Rolling in the Deep

Rolling in the Deep

As a young adult, buying an album was such a sweet experience. I’d browse the shelves of my favorite music stores in Boston. Next, I’d head over to the tight cobblestone streets of the North End for a giant piece of pizza at Giorgio’s. Then, the entirety of my hour-long train ride home would be spent checking out the cover art, examining the liner notes, reading the lyrics, and occasionally admiring the colored vinyl before I even set it on my turntable. After that, it would usually be weeks before I made it back to the city to get something new, and in the meantime that album would get nearly continuous play. I took the whole thing in. I grew to love the songs that didn’t initially appeal to me. Sometimes my least favorite tracks eventually became my favorites.

But by the early 2000s, that all fell apart. I bought a subscription to Napster (this was after their lawsuit, when supposedly some of your money actually went to the artists) that allowed me unlimited downloads. Meanwhile, my friends began digitizing the live recordings they had made years earlier and I acquired hundreds of them. Suddenly, I had so much digital music I didn’t even know where to begin. I’d start playing an album and if it didn’t grab me right away, I’d just switch to something else. Why waste my time when there was so much I hadn’t even gotten to yet? Even with the albums I liked, I was less patient with songs I didn’t enjoy at first listen, and I’d often skip over them. Plus, I didn’t have the same appreciation for the art and lyrics because I rarely saw them.

Meanwhile, the music industry was keen to get in on this trend and in the span of a few years nearly all albums were being released for digital download on a per-song basis. No need for the patience to listen to the whole thing – you could now cherry pick your favorites based on 30 second snippets. I tell you, it ruined my relationship with recorded music. There was simply too much at once.

“Damn,” I said to myself one day. “I’ve become shallow.”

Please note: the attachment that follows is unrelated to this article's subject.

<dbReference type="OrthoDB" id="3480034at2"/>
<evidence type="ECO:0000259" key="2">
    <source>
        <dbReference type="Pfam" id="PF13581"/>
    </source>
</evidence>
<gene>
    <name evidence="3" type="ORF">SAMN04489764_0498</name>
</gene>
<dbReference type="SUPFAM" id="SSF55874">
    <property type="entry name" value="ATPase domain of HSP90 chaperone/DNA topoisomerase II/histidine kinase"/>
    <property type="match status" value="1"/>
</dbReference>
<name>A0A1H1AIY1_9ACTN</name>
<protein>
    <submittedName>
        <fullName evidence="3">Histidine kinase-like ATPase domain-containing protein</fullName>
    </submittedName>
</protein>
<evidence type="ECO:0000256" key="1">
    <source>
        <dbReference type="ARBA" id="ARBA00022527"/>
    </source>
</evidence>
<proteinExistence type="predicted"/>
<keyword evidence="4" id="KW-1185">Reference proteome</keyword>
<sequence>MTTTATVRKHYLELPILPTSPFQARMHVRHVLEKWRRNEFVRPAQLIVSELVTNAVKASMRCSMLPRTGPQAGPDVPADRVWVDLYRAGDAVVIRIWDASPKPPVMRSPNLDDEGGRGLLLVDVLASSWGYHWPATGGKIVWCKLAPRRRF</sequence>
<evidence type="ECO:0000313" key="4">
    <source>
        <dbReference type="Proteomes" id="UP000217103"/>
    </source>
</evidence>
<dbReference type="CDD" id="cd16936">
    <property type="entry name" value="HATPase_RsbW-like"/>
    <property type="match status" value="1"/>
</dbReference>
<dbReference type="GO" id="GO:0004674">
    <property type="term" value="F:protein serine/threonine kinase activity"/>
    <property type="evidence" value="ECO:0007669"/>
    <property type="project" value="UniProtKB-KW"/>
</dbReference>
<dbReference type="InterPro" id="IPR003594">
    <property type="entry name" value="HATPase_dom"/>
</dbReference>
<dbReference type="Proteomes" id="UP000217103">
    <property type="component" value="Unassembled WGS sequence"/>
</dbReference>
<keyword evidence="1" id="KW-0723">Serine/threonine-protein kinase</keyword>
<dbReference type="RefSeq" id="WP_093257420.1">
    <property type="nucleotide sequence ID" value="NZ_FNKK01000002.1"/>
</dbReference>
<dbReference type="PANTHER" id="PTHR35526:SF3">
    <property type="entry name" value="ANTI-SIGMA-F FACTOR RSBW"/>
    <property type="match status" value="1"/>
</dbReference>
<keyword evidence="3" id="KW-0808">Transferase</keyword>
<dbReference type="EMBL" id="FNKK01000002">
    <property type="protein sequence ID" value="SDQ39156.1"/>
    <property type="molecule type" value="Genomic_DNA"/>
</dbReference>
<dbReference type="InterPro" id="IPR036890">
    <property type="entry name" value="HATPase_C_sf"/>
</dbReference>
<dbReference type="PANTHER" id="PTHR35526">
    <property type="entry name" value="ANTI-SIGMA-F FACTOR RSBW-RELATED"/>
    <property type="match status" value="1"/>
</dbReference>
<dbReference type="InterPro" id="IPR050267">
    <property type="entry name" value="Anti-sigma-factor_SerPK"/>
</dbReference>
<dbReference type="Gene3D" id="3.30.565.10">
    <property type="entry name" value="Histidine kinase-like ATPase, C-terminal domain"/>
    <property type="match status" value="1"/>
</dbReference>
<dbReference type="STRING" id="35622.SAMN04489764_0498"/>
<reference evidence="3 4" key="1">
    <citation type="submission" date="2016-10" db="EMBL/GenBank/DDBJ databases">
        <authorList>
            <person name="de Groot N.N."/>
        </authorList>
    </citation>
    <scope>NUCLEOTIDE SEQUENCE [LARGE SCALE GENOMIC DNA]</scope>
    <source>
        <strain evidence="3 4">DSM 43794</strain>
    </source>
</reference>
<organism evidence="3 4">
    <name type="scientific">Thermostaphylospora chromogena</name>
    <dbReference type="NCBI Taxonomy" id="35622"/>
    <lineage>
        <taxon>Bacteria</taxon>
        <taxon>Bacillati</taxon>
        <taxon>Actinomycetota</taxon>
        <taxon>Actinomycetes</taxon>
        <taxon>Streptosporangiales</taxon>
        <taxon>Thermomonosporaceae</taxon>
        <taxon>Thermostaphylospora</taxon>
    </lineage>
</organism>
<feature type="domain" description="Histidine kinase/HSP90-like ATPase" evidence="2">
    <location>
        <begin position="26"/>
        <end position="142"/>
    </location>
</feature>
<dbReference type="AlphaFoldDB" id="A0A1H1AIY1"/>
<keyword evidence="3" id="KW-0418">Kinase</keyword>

Luckily, the rest of the world was about to join me. Articles got shorter, videos got shorter, books got shorter, phone calls got shorter. Well, phone calls just disappeared. They take too much attention. If you can’t sum it up in a couple short texts you’re a narcissist. And nobody likes reassembling your long texts that come through in five out-of-order pieces. One good thing about phone calls, though, is that we can watch videos at the same time. But please, cat buffoonery video makers, try to give us the absolute money of your cat’s buffoonery in under 30 seconds. The other day I watched what was supposed to be a Best Of cat buffoonery compilation video, and there were like three seconds at the beginning of each clip where the cat wasn’t doing anything funny yet. I could have been texting during those three seconds if I knew that was going to happen! If cat buffoonery videos were on Yelp, someone should totally write a bad Yelp review about that one.

That’s not really the way we want to be, right? I’m hoping for a backlash.

I’ve written recently about what I call the Human Data Stream – the collective flow of multimedia information that rushes through our lives in the form of email, texts, videos, tweets, Skype, Facetime, photos, posts, television, and, every once in a while, an actual phone call. Over the past century or so, it’s become harder and harder to disengage from the stream. And the stream itself has gone from a little trickle to a surging river.

We demand a data stream with smaller, faster bites of information, and in return, the data stream makes us shallow. If you want to sift through a tremendous volume of information, you can only do so if you stay on the surface. Can you feel the way you ride on the surface, your energy staying up in your chest, shoulders, neck, and head, as you bounce from one thing to the next? Sometimes even when having fun, we’ve stopped dropping in.

Last week I wrote about resurrecting ritual for a number of purposes – foremost, the feeling of specialness it adds to our lives. This week, I recommend using ritual to achieve depth.

One of the reputed effects of our shift to short, text-based communications is the deterioration of our ability to interact in an authentic, spontaneous, unedited manner. Your homework assignment, if you choose to accept it, is this: Once a day, drop in.

Rather than skating on the surface, careening through a blizzard of thoughts while engaged in some task or communication, be in it completely. Consider having a good old fashioned phone conversation, during which you abstain from looking at screens, and instead give all your attention to the dear soul on the other end. Even if you can only manage to drop in for a single minute, this could be the richest minute of your day. But, if that’s the case – that a minute has become your max – notice this. We’ve given up something of great value. Luckily, in any moment we can take it back. Go deep.


Dr. Peter Borten

  • Amy
    Posted at 04:46h, 20 January Reply

    Have you read Future Shock by Alvin Toffler? If not, I think you may enjoy it.
    Thank you for the good read. Totally agree.

    • Peter Borten
      Posted at 06:07h, 20 January Reply

      Hi Amy,
      I’ve been hearing of Toffler’s futurist writings for years, but haven’t picked up one of his books yet. Thanks for the reminder. I will.
      Be well,

  • Dawn Harris
    Posted at 06:35h, 20 January Reply

    What you’ve written here hit the mark perfectly. …I’ve noticed this happening and there are days I feel powerless against it. Thank you, I no longer feel alone. ..
    Trying to find my way to a simpler time

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